Thou art worthy


Caroline Ha Thuc tells Lisa Cam that we have a unique contemporary art scene in Hong Kong, as she charts in her new book

Described as a 'cultural desert' by author Wang Meng in the 80s, there's no denying there's been a huge wind of change in Hong Kong's art scene over the past couple of decades. With galleries popping up in the hippest parts of town and now the new-look Hong Kong Art Fair – Art Basel – being held at the HKCEC on May 23 to May 26, it's a brave new world for contemporary art in the city, from our grassroots up to the big names. And with this increase in attention on art comes the bigger focus on the discussion which surrounds its development.

For Hong Kong-based, Paris-born arts writer, Caroline Ha Thuc, it's all about the discussion. In her new book, Contemporary Art in Hong Kong, she outlines some of the common traits prevalent in our city's scene and highlights who's doing what out there. But the book isn't categorised by artists – rather, Ha Thuc makes the connection between art and society, as well as delving into the socioeconomic factors that shape Hong Kong art and its stars. It's an attempt at creating a bible of sorts so readers can navigate their way around our city's vibrant contemporary landscape.

By no means, though, does Ha Thuc want to broad-stroke our art scene by cramming everything into one book. "There's always the tricky question as to whether there are characteristics to Hong Kong art," she says. "We don't talk about British or French contemporary art as a whole, so why should we discuss the specificities of Hong Kong art? I think that, nowadays, artists tend to use more universal topics and mediums. Here in Hong Kong they are still perceived very individually. But, at the same time, I think that Hong Kong is such a specific place. Taking into account the history and the culture of the city, it's really interesting to see the connections between art and such a society. This new book is really about that."

Ha Thuc first came to Hong Kong 15 years ago for studies and later left, only to return about two years ago and 'really see the difference in the art scene since then'. "I remember feeling very frustrated because of the art scene 15 years' ago," she says. "Where there's one opening every month now, there were hardly any galleries then. I didn't know where to look or even find works of art or artists. There's now a global renaissance, where the first wave was brought about by Chinese artists in the 80s and 90s, but, more and more, Hong Kong artists are taking an active part. So when I had this opportunity to return, I thought to myself 'this is the right time'. I'm happy because the art scene is moving and I want to be part of it."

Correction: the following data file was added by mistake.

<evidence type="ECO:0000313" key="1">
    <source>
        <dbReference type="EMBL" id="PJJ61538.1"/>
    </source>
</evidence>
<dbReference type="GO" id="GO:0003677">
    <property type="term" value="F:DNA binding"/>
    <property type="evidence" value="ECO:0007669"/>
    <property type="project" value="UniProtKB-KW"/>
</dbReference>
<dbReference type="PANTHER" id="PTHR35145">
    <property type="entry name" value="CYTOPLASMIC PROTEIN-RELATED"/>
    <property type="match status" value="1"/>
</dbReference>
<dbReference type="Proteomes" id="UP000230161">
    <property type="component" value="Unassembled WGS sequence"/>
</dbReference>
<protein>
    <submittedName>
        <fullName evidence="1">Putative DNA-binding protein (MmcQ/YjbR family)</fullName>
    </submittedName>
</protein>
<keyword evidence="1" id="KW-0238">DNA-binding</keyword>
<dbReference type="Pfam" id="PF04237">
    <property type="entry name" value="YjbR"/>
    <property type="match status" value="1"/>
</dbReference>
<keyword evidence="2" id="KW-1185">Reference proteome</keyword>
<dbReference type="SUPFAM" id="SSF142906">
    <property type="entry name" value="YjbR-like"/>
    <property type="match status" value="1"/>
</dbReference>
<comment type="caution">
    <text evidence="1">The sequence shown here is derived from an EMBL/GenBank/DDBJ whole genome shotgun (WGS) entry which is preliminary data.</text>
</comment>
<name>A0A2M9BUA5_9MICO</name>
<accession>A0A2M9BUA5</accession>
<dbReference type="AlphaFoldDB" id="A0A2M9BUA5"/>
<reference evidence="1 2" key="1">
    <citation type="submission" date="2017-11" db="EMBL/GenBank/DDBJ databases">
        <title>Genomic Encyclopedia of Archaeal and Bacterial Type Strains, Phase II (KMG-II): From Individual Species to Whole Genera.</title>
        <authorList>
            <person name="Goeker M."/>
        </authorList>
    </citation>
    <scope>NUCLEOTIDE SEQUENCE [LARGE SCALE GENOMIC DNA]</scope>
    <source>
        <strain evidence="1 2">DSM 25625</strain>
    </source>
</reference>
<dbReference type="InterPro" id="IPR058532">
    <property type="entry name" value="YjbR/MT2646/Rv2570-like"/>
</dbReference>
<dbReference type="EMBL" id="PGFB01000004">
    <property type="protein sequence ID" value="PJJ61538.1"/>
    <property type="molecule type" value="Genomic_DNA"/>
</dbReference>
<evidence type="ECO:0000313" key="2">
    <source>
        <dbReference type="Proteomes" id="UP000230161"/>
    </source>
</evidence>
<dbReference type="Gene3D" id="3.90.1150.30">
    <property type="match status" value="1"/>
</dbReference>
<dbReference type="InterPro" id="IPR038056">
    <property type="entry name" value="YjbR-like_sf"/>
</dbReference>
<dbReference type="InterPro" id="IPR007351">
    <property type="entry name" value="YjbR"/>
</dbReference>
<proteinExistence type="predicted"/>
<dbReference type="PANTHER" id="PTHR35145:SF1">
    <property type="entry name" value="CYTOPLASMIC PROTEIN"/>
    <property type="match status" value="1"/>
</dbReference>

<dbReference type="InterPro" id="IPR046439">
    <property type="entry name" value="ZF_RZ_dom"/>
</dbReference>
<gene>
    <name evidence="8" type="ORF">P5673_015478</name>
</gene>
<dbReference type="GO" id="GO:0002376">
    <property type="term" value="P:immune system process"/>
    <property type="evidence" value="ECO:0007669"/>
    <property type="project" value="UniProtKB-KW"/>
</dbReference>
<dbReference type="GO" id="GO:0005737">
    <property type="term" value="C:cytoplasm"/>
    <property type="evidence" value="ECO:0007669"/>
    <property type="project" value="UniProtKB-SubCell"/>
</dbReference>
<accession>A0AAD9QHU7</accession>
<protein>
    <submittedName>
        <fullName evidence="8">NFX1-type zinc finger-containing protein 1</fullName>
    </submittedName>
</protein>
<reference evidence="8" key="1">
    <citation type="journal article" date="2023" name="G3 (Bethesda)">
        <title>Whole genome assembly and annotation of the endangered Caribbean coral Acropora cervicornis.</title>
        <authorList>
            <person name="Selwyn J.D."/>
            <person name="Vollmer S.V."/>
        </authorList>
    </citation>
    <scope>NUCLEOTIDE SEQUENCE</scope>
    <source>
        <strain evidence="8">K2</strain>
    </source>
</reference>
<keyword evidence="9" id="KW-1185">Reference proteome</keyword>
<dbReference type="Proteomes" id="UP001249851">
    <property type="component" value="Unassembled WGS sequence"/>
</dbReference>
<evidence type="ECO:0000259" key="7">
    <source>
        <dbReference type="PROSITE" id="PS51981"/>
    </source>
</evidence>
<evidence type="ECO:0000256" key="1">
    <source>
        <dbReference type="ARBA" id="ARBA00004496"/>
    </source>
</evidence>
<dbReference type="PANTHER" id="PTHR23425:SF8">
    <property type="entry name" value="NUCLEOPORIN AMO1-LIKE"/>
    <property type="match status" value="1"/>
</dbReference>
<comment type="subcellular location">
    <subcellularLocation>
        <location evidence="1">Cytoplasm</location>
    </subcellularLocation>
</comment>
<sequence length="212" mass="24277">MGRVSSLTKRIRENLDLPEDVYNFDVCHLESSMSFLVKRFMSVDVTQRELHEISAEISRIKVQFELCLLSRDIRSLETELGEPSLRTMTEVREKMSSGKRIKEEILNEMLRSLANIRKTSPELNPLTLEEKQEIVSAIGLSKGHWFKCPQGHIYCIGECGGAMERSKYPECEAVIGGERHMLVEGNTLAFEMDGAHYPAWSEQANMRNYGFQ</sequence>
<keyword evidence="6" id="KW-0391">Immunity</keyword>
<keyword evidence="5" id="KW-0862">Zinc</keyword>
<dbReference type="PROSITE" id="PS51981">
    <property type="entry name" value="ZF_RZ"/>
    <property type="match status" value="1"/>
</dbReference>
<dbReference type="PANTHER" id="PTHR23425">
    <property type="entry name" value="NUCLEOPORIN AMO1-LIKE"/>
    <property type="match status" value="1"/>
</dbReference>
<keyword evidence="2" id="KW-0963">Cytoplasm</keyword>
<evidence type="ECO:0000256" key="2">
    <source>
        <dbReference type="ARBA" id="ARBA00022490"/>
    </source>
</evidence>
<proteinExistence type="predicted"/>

Shortage of space in Hong Kong is also a discussion point in the book. Ha Thuc believes this lack of room has been a factor in the evolution of our contemporary art. "If a Hong Kong artist wants to create a big installation they must cross the border and have their piece produced in China – but they don't," she says. "Of course they create small pieces because space is definitely a factor, but that has become a style and attitude. There's a certain resistance to the mainstream and there seems to be a focus on the daily life of Hong Kong. The sheer act of participating in art is expressing what is unique about Hong Kong."

Ha Thuc's next project takes her into the Mainland to see how the rapidly changing society over there is impacting the 'first wave' of China's renaissance in contemporary art. In the meantime, though, we're just digesting her new tome and boning up before we tour Art Basel…

Contemporary Art in Hong Kong is published by Asia One Books and Nouvelles Editions Scala, priced $190.


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